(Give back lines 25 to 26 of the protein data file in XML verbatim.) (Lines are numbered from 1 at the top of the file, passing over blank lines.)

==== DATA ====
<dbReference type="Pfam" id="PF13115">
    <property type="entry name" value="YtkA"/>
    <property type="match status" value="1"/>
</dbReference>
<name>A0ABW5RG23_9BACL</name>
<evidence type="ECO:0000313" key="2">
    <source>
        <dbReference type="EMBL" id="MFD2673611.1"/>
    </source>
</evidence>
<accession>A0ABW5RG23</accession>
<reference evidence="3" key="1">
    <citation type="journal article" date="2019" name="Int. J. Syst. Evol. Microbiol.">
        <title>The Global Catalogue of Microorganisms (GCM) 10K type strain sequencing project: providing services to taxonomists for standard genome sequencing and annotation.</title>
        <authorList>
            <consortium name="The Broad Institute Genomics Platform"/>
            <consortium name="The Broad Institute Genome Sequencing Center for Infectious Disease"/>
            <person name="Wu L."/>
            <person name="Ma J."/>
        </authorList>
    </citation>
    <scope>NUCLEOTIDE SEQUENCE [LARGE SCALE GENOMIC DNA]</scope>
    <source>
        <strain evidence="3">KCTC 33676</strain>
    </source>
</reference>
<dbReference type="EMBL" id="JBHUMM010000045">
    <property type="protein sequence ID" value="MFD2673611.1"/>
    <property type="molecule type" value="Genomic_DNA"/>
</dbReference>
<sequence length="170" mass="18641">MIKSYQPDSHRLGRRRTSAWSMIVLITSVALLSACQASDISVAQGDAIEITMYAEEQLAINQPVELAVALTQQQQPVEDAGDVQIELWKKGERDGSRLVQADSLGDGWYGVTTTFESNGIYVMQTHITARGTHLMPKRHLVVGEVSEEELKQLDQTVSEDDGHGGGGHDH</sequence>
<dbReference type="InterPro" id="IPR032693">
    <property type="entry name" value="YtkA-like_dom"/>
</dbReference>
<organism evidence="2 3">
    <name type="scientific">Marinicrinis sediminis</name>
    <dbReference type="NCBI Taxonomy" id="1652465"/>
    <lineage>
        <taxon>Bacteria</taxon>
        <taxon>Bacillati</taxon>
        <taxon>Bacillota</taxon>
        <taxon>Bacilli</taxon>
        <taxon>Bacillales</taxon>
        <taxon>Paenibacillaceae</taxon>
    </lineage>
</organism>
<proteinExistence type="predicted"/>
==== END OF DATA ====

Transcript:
    </source>
</reference>